In the latest installment of the Lady Emily series, Death In the Floating City, we follow Emily as her adventures take her to Italy for the first time.  Many years ago, Emily’s childhood arch nemesis  Emma Callum, shocked English society by eloping to Venice, Italy with her lover, an Italian count.  Despite their past, Emma has now turned to Emily for help as she finds herself entangled in a mystery that involves the death of her father-in-law and the disappearance of her husband.  Emily takes her up on the offer, and travels to Venice with her husband, Colin Hargreaves.  There, Emily discovers that there is more to this story than what meets the eye, and she finds that she must look to the past to solve this crime in the present day.

I’ve always been impressed with authors who can write 5+ books in a series and keep each one feeling fresh and new, while continuing to develop the characters and relationships in new and exciting ways.  Death in the Floating City is the seventh book in the Lady Emily series, yet it reads with the excitement and freshness of the first, And Only to Deceive.  It’s 100% due to Alexander’s talent as a writer.  Not only should she continue to write the Lady Emily series, but I think she should start writing travel books as well.  Her descriptions of Venice are astonishingly beautiful, stunning, and so visual.  At times I could close my eyes and completely see the scene she was painting for me.

When I read Alexander’s books I literally become so engulfed by them.  The characters’ sadness is my sadness, their happiness is my happiness as well.  By the time I got to the last few pages of the book my face hurt SO MUCH from smiling.  I walked around the whole day with just a goofy grin on my face because I was completely overwhelmed with happiness.  Books that can have that kind of effect on a person are my favorite.  It’s a clear indication that the writer got you enveloped in the story.  The added surprise to Death in the Floating City was a book within the book!  Not only do you become completely obsessed with the murder mystery, but you are fascinated by the tragedy that is Besina and Nicolo’s story.  I was slightly saddened that Colin was missing for large chunks of this book, but understood the reason for it once I got to the end.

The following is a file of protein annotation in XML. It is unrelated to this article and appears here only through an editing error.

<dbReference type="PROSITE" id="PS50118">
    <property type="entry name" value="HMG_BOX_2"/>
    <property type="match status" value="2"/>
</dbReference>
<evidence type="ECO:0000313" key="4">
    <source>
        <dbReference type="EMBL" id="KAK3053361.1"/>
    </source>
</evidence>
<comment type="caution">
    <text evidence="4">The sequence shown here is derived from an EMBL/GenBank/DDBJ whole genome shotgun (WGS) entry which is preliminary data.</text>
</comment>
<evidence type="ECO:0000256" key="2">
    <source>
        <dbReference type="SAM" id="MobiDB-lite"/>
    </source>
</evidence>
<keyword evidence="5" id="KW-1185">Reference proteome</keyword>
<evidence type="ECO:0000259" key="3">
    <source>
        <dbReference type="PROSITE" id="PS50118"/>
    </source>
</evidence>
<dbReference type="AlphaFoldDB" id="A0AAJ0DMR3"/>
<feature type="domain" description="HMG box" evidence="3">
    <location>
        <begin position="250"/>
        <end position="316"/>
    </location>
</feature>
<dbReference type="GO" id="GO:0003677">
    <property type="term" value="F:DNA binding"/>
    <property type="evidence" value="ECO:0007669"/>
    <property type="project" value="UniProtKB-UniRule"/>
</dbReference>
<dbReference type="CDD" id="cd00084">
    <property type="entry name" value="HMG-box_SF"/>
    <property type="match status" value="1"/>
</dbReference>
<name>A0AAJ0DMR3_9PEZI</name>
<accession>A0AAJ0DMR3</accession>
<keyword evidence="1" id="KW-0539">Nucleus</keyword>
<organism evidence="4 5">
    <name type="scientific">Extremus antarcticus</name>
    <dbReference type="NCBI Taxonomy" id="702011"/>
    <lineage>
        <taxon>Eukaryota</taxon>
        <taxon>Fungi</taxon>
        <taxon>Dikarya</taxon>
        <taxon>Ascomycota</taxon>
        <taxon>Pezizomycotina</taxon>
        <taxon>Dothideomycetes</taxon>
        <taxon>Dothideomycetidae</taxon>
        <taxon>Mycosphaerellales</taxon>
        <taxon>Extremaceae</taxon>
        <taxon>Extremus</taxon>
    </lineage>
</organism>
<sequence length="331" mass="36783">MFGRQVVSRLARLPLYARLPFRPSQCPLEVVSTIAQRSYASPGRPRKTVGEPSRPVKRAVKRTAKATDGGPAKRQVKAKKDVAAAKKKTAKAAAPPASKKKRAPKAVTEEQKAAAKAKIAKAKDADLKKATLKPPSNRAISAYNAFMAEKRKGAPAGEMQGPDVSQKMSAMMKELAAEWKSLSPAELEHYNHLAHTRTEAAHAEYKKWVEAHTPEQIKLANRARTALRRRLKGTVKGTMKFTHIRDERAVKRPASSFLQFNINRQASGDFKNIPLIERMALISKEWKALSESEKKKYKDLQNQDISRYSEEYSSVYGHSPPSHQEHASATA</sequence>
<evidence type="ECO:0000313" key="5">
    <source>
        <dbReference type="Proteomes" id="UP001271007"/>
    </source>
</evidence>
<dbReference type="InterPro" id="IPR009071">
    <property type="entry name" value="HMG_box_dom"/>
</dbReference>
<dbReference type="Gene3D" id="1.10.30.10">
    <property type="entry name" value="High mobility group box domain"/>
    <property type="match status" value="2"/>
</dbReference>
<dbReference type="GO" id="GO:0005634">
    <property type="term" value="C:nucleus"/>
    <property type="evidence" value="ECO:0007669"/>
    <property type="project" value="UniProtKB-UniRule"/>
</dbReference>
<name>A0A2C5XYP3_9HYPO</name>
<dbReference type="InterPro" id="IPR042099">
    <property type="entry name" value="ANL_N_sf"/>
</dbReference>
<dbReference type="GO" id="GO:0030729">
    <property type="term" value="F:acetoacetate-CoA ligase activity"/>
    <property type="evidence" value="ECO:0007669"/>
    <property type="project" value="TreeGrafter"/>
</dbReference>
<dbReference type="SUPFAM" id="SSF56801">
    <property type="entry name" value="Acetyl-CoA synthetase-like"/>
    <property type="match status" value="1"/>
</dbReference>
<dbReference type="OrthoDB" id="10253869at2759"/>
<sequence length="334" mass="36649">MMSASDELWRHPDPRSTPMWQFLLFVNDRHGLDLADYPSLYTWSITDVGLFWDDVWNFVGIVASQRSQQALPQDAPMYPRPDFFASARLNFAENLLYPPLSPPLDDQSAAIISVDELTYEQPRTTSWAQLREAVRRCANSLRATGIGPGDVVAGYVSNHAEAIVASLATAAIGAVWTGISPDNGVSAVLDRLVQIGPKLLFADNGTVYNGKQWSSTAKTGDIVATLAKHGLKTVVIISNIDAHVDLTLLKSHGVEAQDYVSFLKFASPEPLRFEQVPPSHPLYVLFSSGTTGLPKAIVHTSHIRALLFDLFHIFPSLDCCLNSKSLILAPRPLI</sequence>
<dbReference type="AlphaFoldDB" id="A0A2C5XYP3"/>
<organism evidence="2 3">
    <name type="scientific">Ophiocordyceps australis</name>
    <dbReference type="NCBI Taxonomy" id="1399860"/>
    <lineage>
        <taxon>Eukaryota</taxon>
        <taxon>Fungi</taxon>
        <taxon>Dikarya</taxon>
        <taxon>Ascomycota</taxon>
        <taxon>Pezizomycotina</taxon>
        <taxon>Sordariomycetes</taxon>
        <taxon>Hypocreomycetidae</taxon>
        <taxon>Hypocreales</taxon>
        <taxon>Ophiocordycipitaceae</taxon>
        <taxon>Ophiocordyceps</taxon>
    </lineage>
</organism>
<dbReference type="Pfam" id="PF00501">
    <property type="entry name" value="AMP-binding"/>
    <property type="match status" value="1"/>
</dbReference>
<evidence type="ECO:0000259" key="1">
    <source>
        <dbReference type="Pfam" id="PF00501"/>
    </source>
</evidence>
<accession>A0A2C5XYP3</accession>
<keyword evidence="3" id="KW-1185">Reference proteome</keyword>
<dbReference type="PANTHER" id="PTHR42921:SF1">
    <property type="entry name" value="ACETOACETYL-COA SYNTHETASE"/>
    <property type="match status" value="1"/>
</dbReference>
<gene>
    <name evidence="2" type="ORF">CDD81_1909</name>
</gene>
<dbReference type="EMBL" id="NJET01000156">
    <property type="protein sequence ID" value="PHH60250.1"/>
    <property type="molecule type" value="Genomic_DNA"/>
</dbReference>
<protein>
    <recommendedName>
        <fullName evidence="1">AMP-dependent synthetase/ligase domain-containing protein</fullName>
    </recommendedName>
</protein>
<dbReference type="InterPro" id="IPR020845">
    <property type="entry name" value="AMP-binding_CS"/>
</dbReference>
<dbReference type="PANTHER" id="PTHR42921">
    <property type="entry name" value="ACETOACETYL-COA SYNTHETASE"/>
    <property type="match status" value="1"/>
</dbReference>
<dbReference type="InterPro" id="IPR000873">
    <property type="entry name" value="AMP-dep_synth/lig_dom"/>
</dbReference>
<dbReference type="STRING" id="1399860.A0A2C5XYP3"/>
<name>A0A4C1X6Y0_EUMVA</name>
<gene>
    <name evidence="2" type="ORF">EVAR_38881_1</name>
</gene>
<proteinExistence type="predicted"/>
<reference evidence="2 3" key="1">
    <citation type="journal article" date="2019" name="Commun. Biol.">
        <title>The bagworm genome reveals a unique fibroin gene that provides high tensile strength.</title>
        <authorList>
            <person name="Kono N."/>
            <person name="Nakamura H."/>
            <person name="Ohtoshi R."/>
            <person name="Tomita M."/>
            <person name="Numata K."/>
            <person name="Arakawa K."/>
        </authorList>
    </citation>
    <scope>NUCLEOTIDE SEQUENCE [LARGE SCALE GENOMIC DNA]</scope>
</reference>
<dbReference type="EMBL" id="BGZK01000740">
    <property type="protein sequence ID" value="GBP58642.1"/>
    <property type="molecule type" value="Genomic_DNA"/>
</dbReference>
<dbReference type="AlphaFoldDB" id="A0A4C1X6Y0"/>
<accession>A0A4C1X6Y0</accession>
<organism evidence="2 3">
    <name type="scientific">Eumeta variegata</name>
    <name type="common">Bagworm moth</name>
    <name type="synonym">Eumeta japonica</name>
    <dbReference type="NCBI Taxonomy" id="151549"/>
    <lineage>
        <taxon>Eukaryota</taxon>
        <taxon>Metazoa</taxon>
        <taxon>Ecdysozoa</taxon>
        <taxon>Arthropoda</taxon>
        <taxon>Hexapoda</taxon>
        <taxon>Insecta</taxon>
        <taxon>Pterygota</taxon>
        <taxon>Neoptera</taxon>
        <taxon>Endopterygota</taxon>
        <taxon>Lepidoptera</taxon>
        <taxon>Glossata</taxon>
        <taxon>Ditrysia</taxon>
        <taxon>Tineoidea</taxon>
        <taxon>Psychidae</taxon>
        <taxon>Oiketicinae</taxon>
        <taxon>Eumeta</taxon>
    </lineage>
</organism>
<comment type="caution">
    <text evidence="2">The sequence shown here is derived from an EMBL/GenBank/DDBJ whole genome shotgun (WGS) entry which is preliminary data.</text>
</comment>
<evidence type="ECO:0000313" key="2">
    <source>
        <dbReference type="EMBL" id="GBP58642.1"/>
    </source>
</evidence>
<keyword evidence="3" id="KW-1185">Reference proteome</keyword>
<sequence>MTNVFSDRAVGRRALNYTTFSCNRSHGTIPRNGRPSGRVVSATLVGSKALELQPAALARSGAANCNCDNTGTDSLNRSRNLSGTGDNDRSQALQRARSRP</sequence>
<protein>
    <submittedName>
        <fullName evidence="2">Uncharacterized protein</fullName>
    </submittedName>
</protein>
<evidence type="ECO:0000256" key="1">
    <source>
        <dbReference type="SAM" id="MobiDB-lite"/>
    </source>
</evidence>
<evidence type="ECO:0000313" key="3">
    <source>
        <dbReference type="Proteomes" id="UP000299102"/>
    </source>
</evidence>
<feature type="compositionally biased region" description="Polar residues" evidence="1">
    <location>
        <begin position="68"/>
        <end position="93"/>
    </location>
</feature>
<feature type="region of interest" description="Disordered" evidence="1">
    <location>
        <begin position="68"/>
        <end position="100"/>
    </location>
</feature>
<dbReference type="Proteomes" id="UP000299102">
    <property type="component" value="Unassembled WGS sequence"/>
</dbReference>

I’m excited about the direction that the series is taking.  The decisions and discoveries made at the end of Death in the Floating City should create some interesting problems/conflicts to overcome in the next books of the series.  Book eight, Behind the Shattered Glass, is slated to release this upcoming October.

On a completely different side note, Elsie Lyons has been designing the covers of Alexander’s novels since book five (Dangerous to Know) and she needs a shout out. These covers are exquisite and to put it simply, I love them.

4 out of 5 Stars

This is my twelfth completed review for the Historical Fiction Challenge.

Death in the Floating City by Tasha Alexander
Minotaur Books (2012)
Hardcover: 320 pages
ISBN: 9780312661762

Kim’s Review of The Exile: An Outlander Graphic Novel by Diana Gabaldon, Illustrated by Hoang Nguyen

theexileSo 2013 has turned into the year of the Outlander series for me.  I’ve made it through three of the main novels (Outlander, Dragonfly in Amberand Voyagerand am moving on to Gabaldon’s Lord John spin-off series before starting book four in the series, Drums of Autumn.  With all that being said, imagine my surprise when Todd and I went into our local Barnes & Noble and found an Outlander graphic novel in the bargain bin!! For $4 I got to be the lucky new parent of The Exile: An Outlander Graphic Novel.  Never has a person been more excited about a bargain than this one right here. 

The Exile is the first 1/3 of Outlander but told from Jamie’s perspective.  I won’t regurgitate the plot of Outlander myself, I’ll let Goodreads do it for me!